Azerbaijani court sentences editor to eight years in prison
|Publisher||Committee to Protect Journalists|
|Publication Date||5 April 2013|
|Cite as||Committee to Protect Journalists, Azerbaijani court sentences editor to eight years in prison, 5 April 2013, available at: http://www.refworld.org/docid/518cafc018.html [accessed 25 September 2016]|
|Disclaimer||This is not a UNHCR publication. UNHCR is not responsible for, nor does it necessarily endorse, its content. Any views expressed are solely those of the author or publisher and do not necessarily reflect those of UNHCR, the United Nations or its Member States.|
New York, April 5, 2013 – An Azerbaijani court has sentenced the editor of a religious news website to eight years in prison on charges related to his coverage of events involving the Muslim community. The Committee to Protect Journalists considers the charges to be fabricated and calls on the courts to overturn the conviction on appeal.
"The appeals court in Azerbaijan must overturn this unfounded conviction, and the government must address the progressively worsening climate for press freedom in the country," said CPJ Deputy Director Robert Mahoney.
Araz Guliyev is the editor-in-chief of the news website xeber44, which publishes news about religious life in Azerbaijan and international events in the Islamic world. The Lankaran Court on Grave Crimes convicted him under the Azerbaijan criminal code for "illegal possession, storage, and transportation of firearms," â€‹â€‹"participation in activities that disrupt public order," "inciting ethnic and religious hatred," "resisting authority," and "offensive action against the flag and emblem of Azerbaijan."
Guliyev was initially arrested on hooliganism charges on September 8 while reporting on a protest in the southeastern city of Masally, the reports said. The rally was staged by residents protesting dancers at a festival who they perceived to be not properly clothed, news reports said. Police arrested the protesters who were calling on the festival organizers to respect religious traditions.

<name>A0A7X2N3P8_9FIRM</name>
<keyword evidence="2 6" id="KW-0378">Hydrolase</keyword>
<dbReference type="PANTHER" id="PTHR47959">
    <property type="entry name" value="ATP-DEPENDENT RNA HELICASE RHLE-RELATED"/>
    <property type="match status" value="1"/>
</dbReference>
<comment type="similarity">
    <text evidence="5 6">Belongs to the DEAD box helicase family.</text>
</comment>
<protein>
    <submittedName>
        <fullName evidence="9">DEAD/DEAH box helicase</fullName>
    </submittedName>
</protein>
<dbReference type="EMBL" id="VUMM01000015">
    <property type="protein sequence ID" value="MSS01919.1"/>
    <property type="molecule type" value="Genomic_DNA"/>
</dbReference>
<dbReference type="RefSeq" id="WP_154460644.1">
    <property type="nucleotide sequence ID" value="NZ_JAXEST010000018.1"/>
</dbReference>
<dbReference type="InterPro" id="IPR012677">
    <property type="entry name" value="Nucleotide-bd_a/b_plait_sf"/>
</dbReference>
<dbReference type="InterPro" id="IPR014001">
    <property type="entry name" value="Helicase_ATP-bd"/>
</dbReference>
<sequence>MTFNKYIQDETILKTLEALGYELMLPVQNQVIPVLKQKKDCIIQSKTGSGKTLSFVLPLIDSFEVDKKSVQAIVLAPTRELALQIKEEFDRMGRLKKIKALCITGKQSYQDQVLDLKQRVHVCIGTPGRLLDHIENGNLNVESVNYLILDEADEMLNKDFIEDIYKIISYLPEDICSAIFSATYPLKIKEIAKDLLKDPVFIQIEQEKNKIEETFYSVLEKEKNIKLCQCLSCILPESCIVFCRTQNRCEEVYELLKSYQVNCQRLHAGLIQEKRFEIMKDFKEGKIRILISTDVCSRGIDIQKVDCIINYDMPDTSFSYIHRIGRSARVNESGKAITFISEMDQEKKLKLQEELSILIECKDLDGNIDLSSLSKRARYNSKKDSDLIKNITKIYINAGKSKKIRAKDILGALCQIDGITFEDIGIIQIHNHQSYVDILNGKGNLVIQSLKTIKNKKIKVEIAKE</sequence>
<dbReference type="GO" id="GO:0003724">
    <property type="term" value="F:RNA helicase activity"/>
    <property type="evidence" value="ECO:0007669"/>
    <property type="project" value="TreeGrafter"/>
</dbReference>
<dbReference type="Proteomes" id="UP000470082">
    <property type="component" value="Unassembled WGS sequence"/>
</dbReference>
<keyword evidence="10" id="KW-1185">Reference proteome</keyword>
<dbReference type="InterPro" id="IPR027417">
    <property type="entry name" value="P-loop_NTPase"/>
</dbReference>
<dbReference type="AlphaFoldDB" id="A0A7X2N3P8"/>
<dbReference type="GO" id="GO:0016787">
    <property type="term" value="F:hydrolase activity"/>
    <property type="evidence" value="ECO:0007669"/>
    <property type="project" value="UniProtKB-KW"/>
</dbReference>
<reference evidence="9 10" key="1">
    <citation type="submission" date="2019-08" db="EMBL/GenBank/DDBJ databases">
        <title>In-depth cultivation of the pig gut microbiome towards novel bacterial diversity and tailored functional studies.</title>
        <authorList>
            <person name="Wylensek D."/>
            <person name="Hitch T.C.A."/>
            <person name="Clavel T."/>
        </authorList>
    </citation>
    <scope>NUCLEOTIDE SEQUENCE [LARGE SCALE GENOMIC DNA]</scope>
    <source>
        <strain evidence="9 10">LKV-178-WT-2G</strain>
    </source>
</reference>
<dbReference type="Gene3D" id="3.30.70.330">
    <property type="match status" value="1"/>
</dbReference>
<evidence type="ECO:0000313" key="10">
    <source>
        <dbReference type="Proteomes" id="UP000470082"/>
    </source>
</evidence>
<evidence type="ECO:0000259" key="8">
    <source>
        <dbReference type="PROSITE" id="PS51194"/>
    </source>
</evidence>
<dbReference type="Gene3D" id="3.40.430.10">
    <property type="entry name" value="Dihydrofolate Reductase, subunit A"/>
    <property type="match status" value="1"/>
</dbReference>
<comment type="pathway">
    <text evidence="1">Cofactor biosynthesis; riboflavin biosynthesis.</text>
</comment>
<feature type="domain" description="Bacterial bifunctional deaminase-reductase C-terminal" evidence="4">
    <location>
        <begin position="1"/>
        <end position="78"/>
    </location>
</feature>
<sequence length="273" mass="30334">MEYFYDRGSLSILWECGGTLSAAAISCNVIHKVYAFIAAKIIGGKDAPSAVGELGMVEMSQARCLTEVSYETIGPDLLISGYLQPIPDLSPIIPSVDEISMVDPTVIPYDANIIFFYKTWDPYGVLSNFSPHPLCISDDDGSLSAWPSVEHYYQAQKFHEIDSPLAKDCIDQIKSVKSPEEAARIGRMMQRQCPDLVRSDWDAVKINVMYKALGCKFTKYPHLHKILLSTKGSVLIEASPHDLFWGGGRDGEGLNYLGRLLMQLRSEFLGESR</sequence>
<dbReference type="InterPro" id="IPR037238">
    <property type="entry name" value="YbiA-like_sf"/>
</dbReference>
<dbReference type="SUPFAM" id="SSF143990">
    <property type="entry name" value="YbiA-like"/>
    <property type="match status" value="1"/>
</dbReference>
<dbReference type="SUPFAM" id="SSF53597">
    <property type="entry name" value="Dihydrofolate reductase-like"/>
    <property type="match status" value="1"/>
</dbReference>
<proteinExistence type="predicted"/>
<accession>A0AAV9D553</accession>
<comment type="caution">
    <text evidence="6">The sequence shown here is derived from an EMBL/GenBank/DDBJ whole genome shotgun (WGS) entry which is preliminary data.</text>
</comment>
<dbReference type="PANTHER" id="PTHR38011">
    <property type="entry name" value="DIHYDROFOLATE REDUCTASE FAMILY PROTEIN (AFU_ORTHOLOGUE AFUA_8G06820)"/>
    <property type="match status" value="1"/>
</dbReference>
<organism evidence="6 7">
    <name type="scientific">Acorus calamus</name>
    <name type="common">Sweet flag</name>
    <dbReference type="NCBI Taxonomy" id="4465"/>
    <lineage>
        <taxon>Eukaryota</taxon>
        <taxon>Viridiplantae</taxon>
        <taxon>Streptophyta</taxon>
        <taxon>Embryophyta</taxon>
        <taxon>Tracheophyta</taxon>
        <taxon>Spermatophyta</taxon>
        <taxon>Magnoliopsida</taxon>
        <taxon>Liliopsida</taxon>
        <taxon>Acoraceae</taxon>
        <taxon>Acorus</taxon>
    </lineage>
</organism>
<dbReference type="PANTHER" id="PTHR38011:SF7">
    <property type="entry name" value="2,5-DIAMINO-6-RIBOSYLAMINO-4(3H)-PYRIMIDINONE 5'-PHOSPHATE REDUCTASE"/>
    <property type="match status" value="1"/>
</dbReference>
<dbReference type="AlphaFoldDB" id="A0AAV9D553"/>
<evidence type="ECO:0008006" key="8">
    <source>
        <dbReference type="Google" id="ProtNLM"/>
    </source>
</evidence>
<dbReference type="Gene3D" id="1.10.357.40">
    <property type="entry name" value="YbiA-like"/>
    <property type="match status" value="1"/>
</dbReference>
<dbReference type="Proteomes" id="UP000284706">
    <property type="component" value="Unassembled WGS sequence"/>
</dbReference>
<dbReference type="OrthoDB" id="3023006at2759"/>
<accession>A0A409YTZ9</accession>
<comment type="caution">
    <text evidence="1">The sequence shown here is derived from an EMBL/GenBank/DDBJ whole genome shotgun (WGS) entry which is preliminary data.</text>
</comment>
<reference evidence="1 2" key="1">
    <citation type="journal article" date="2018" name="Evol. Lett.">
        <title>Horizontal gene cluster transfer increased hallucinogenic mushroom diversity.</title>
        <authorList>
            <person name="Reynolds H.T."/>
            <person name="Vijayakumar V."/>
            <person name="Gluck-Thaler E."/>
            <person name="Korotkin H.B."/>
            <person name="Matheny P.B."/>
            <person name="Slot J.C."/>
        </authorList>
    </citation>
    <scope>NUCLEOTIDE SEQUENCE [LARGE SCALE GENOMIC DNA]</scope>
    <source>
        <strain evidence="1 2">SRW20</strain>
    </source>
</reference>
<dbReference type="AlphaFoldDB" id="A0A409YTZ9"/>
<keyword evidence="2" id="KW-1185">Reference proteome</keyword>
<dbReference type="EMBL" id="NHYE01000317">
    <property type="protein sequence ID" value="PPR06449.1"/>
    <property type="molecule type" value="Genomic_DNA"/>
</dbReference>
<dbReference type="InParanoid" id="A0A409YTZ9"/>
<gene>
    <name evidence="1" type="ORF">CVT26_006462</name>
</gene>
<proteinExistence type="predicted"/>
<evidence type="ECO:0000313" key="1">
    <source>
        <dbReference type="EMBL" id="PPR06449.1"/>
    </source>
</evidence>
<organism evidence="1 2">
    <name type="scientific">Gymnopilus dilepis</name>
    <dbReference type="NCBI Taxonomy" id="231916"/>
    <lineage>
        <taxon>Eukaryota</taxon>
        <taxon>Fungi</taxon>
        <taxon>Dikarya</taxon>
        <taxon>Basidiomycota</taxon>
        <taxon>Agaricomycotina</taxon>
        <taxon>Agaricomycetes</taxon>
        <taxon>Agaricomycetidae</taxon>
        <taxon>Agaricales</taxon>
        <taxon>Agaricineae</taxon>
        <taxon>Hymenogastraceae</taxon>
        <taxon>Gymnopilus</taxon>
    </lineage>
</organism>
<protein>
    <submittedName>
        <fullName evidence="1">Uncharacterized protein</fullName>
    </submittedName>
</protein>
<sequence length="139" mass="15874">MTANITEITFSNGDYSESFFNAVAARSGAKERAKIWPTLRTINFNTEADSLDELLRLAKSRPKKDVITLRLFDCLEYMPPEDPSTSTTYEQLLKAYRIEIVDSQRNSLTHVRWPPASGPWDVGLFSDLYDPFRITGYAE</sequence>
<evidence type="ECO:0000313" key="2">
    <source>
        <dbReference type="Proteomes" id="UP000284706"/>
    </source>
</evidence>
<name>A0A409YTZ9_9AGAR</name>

Guliyev's brother, Azer, told Kavkazskiy Uzel that his brother's imprisonment could be related to his coverage of local protests against an official ban on headscarves and veils in public schools. The journalist's lawyers stated that upon Guliyev's arrest, investigators had planted a grenade that they later claimed to have found in searching his home.
Guliyev's defense lawyer, Fariz Namazli, told the Institute for Reporters' Freedom and Safety (IRFS) that the charges against the journalist were not substantiated in court and that the witness testimonies conflicted with one another. The lawyer also said that Guliyev had been beaten by authorities after his arrest and that he was not immediately granted access to a lawyer.
CPJ appealed to Azerbaijan President Ilham Aliyev last month, urging him to halt the country's crackdown on the press. Despite this and international pressure, authorities have persisted in jailing journalists reporting on controversial topics in the country.
At least six other journalists are in prison on fabricated charges. Azerbaijan has become the second leading jailer of journalists in the region, according to CPJ's prison census conducted on December 1, 2012 and the seventh worst jailer of journalists in the world, according to CPJ research.